Helsinki, as it turns out, is an unquestionably cool city, with excess to offer. In fact, I would say it’s a ‘live-in’ city, one whose real charm will need some weeks or months to entirely absorb. Cool restaurants which serve Halal food in Helsinki and museums add to the quirky richness of the city. And while my visit was short, I got an immense feel for the city – enough at least for me to crave a return very soon.

Welcome to Finland

While Helsinki can appear as a younger sibling to the Scandinavian capitals, it’s the one that went to art school, disdainful of pop music and prides working in a cutting-edge studio. The design Vista here is one of the most exhilarating in the world today, with boutiques, workshops and galleries multiplying in the Design District, Helsinki’s thoroughfares and charming back streets. The city’s food scene is also prosperous, with hip eateries contributing to locally sourced tasteful menus and coffee shops. When you land in Finland, the first thing you should do is to get yourself a Helsinki Card which makes your travel to most of the touristy places a lot cheaper. If in case you are a voracious museum-goer, this card will make it worthwhile as well. If you are on a no There is a much cheaper alternative for transport, the ‘day ticket’ for public transport if you don’t want to buy a card.

The Helsinki Card: Your Sightseeing Pass to Helsinki

Helsinki Card

You can go free and easy and discover Helsinki independently with the Helsinki Card. The Helsinki Card comes with a whole travel guide of each and every included attraction and superb maps of the city. With your free travel on public transport (trams, metro, buses, train, boats to the islands) as well as free of charge entrance to all key sights and museums, the Helsinki card is a great way to travel around the city. The Helsinki Card also allows you great value discounts such as 30% discount on the Finnair airport bus, discounts on tours out of town, tours to Tallinn, restaurants, concerts, sports, sauna, rentals and much more. You can settle on a 24, 48- or 72-hour Helsinki Card which also consists of free travel on public transport in the entire metropolitan area and rail link between Helsinki city center and Helsinki-Vantaa Airport.



By visiting these 9 attractions without the Helsinki Card, you would be paying over €190, and that doesn’t even factor in public transport. A 3-day Helsinki Card is €66 and includes free travel so the savings are clear!

Transportation in Helsinki

Travel around Helsinki city by tram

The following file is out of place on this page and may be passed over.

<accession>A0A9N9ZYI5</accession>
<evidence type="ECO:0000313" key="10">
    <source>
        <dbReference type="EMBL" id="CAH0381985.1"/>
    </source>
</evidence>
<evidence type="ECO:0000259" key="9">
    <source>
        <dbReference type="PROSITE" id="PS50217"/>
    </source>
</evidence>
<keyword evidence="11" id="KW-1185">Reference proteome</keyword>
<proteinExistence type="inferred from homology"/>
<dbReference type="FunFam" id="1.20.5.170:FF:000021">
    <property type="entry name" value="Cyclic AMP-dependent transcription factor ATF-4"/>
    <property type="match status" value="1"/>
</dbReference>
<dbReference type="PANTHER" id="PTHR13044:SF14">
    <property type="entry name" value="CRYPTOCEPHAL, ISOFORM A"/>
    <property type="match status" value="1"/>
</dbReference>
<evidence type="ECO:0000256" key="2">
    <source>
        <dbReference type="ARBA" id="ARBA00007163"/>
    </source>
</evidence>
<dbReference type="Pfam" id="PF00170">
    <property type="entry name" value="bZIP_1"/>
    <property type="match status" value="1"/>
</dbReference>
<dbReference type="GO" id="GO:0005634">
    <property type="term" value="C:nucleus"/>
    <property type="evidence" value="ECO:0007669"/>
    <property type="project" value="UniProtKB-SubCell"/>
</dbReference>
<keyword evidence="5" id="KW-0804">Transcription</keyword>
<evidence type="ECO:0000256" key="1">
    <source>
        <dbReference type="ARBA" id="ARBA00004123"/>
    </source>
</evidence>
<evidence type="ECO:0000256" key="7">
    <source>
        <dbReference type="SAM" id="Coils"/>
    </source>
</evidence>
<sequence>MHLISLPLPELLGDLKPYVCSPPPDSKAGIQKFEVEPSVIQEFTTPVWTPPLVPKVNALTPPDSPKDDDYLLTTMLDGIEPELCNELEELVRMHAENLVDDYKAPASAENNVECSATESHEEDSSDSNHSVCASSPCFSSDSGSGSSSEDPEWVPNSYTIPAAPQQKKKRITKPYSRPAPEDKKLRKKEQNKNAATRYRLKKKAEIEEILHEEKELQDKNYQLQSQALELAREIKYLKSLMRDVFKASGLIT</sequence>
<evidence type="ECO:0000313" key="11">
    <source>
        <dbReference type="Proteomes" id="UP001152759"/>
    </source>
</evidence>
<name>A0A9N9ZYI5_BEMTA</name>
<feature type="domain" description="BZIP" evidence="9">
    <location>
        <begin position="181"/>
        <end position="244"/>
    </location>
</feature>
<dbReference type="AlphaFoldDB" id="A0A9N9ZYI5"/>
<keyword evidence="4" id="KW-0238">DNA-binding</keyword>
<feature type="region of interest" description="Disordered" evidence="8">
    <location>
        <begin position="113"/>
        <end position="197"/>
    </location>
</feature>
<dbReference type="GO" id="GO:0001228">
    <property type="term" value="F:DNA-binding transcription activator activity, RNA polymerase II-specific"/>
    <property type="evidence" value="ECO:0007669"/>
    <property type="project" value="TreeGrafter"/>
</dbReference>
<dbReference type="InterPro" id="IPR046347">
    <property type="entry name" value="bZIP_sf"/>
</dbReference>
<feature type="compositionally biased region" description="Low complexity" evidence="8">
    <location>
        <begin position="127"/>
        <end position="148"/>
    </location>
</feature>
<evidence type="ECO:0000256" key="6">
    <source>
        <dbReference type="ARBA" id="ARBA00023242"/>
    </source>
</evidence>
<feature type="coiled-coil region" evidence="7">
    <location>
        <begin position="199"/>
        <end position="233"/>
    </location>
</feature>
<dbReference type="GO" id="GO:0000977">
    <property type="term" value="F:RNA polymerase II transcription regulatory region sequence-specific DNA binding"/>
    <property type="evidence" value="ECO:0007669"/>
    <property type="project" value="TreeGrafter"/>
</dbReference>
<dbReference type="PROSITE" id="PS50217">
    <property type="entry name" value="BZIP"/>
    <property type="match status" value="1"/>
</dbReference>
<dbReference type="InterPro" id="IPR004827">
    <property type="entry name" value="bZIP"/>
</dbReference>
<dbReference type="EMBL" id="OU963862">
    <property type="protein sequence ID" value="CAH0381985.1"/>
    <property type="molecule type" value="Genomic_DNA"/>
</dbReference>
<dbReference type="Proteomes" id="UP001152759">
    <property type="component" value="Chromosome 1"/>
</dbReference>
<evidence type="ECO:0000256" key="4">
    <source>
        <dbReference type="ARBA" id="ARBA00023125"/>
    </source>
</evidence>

Tram in Helsinki

Travelling by the local tram is a fantastic and exciting way to traverse the city like a local, among the locals. Each tram route is carefully designed to include stops at the popular tourist destination. Tram 2 (former 3T) is widely regarded as the best sightseeing tram route in Helsinki. For all those fascinated with architecture, route number 4 can particularly be recommended. People interested in design, art and culinary culture should hop on tram number 6. All the routes are easily accessible and most start from opposite to the Helsinki Central Railway Station.

Discover Helsinki with City Bikes

Helsinki’s brand-new city bikes are a well-liked and expedient way of getting around the city especially in the summer. City bikes are shared-use bicycles that can be rented for a fee by anyone in central Helsinki, residents and visitors alike. In the summer of 2017, there were 1400 bikes in 140 locations around the city.

To avail the use of the bikes, one can use their personal cyclist ID or HSL Travel Card and a PIN code for collecting your bike. Bikes can also be borrowed using a payment card without registration from five bike stations: Kaivopuisto, Unioninkatu, Rautatientori/East, Kiasma and Hakaniemi Metro Station. The bikes are available at the start of the summer season until 31 October.

Accommodation in Helsinki

Hotels in Helsinki are rather expensive, particularly throughout the summer season. From October through April prices are usually a bit cheaper, and some hotels become easy bargains. But be ready to negotiate really cold weather!

Budget Hotels: 70-125 EUR per night (Including free WiFi and all the standard amenities). During the summer, prices will be closer to 90-200 EUR per night.

Airbnb is a good budget option in the city, with joint accommodation starting as low as 25 EUR per night.

Entire Home or Apartment: 50 EUR (though prices usually average closer to 100 EUR).

Things to do Helsinki

Leap your head first into sightseeing.

Esplanadi in Helsinki

Once in Helsinki, I went into full tourist mode, since this was my first visit to this beautiful country. You can explore this city by doing a panorama bus tour, which will give a quick overview of the place. But the city is easy to navigate on your own and good idea is to start with a stop in Senate Square, where a lot of Helsinki’s main attractions can be found, including the Helsinki Cathedral, the Government Palace and the University of Helsinki’s main building. The vertical stairway leading up to the cathedral will be a perfect spot to soak up some sunshine. Another appealing feature of Helsinki is that you will find lots of open green spaces to relax in. The Esplanadi, located close to the seaside Market Square, is a locals’ favorite and offers a quiet place to relax in the heart of the city. You can also browse through the museums: all have free entry and focus on a facet of the city’s past or present through permanent and temporary exhibitions. The must-see of the bunch is the main museum, just off Senaatintori. I stopped by some gems of architecture, my favorite of which was the Temppeliaukio (Rock) Church, which is built directly into/around a solid rock. Luminously lit by natural light, this place is also home to some of the best acoustics in town, making it a well-liked venue for concerts.